A Facebook spokesperson said there was no such term as “shielding” as used by the BJP IT cell head. “We have a process called cross-check which is a system for reducing errors in enforcement by ensuring content from some pages and profiles is given a second layer of review to make sure we’ve applied our policies correctly,” the spokesperson added. “It does not prevent enforcement action if a violation of our community standards is found.”

Malviya had also sent a reminder of the pages to be “shielded” in November, eight of which were the biggest BJP supporting pages on Facebook.

“Public Policy team, also comprising politics and government outreach members, were the first point of contact for all political parties during the 2019 elections,” the Facebook spokesperson said. “During campaigning, several parties escalated issues being faced by their official and support pages. Our internal process requires these escalations to be flagged to various specialist teams who decide and enforce on these escalations. Global election teams help drive decisions along with content policy teams which oversee enforcement on the basis of the community standards, as well as the operations team which oversees enforcement. Just like other stakeholders such as civil society, media or government institutions, all political parties can flag the issues they are facing with us.”

Facebook controversy

Facebook India is in the midst of a political crisis after The Wall Street Journal on August 14 reported that the company’s India policy head Ankhi Das had opposed the idea of removing incendiary posts by BJP leaders, warning that this could hurt their “commercial interests”. Das had also not revealed that Facebook had deleted fake news pages connected to the saffron party, according to the report.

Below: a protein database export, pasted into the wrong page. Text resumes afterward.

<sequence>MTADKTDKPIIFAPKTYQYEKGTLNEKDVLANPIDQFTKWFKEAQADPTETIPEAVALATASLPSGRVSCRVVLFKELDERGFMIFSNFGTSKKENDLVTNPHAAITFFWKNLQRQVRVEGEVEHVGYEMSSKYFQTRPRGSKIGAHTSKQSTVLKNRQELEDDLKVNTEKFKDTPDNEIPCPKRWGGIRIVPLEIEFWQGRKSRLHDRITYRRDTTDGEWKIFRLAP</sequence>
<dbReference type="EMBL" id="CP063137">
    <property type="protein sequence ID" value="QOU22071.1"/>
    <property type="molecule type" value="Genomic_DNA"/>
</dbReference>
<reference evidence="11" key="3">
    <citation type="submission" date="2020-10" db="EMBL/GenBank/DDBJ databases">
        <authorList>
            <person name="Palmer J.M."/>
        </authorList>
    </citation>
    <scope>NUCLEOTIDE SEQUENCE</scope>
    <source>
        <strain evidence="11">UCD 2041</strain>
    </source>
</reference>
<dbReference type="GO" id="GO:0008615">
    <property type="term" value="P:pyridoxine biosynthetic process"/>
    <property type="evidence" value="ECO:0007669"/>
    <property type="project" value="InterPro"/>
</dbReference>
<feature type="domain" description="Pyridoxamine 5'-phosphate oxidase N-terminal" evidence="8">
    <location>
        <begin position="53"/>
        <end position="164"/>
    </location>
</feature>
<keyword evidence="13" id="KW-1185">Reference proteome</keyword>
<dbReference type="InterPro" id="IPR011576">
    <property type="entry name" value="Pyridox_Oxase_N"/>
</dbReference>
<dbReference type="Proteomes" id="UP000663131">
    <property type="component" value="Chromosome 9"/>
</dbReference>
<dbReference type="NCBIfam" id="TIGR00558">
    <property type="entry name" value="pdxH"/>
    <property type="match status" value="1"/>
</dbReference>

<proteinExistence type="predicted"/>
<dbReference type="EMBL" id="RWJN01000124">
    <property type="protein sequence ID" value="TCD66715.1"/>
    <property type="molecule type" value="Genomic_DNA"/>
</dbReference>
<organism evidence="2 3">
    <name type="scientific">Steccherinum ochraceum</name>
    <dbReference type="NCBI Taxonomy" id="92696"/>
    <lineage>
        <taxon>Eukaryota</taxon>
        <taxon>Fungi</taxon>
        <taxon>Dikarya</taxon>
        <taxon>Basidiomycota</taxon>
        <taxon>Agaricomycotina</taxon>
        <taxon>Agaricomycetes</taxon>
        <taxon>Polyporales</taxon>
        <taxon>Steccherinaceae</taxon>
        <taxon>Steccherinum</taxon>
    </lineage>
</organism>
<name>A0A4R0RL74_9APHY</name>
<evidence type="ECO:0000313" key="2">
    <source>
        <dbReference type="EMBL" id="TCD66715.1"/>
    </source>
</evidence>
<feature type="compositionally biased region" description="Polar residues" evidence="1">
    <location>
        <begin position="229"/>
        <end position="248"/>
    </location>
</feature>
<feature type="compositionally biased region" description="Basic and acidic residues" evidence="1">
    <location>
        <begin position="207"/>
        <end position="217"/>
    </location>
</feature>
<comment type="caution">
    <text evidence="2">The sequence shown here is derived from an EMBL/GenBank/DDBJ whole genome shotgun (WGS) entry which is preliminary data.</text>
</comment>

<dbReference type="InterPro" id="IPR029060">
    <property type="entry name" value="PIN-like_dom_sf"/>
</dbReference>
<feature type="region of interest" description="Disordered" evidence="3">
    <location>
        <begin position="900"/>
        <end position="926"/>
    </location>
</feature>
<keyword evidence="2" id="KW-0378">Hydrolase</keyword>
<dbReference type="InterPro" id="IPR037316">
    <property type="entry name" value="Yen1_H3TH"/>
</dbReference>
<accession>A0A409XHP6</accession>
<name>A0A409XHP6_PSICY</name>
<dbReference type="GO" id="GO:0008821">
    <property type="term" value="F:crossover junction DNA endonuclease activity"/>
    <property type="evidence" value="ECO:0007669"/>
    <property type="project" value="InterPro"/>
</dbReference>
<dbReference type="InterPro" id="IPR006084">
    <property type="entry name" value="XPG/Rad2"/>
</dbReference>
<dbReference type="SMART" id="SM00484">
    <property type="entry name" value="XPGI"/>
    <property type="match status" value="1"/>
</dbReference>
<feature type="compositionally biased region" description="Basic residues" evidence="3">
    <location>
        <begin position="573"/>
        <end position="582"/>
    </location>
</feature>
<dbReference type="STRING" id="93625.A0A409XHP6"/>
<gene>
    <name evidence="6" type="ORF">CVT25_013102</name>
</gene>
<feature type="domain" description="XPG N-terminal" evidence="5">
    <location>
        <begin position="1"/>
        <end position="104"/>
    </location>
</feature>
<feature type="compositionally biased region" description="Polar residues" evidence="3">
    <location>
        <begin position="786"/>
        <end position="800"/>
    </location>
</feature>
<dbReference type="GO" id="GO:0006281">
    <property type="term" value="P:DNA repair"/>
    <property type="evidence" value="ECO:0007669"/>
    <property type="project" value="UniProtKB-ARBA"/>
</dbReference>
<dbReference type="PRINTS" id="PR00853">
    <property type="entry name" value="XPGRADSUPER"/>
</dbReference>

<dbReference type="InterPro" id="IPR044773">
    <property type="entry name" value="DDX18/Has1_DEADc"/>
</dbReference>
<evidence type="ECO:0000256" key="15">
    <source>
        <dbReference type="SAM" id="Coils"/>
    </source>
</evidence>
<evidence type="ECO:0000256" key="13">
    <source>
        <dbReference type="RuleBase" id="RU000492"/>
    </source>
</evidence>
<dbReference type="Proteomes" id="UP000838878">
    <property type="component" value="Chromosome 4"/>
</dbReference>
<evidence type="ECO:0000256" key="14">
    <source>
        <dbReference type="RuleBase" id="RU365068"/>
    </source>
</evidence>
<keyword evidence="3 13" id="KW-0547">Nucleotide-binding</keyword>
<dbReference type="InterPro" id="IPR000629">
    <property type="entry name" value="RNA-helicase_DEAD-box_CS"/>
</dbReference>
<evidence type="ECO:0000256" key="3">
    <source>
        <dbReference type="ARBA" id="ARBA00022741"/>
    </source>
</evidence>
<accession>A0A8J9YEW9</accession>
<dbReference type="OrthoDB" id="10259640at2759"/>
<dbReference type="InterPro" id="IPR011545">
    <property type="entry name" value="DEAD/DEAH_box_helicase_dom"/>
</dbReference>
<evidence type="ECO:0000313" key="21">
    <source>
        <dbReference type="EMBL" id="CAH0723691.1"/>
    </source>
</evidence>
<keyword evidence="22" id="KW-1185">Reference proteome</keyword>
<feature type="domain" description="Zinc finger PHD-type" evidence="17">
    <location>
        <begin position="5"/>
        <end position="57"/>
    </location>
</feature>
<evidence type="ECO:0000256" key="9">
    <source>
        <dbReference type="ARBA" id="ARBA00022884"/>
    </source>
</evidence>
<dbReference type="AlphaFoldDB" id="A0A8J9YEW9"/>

Citing another report published by the Time magazine on August 27, Congress General Secretary KC Venugopal has said the BJP has been allowed to exercise control of Whatsapp’s India operations. Facebook, the largest social media company in the world, also owns WhatsApp, the most popular social messaging app in India. “WhatsApp’s future as a payments application in India depends on final approval from the national payments regulator, which is still pending,” the report said.

Last week, the Congress wrote to Facebook Chief Executive Officer Mark Zuckerberg, the second time in a fortnight, asking what steps the social media company took to investigate allegations that its India team ignored hate speech policy to avoid ruining its relationship with the Bharatiya Janata Party. The party also accused WhatsApp’s India team of allowing the messaging app for hate speech and consequent “tearing of India’s fabric of social harmony”.

The Parliamentary Standing Committee on Information Technology has summoned Facebook representatives for a discussion on September 2 about allegations of not applying hate-speech rules to BJP leaders. The Delhi Assembly’s panel on Peace and Harmony has also decided to summon Facebook officials.

It has also emerged that the BJP was the top advertiser on Facebook on “social issues, elections and politics” over the last 18 months, according to Facebook’s advertisement spending tracker.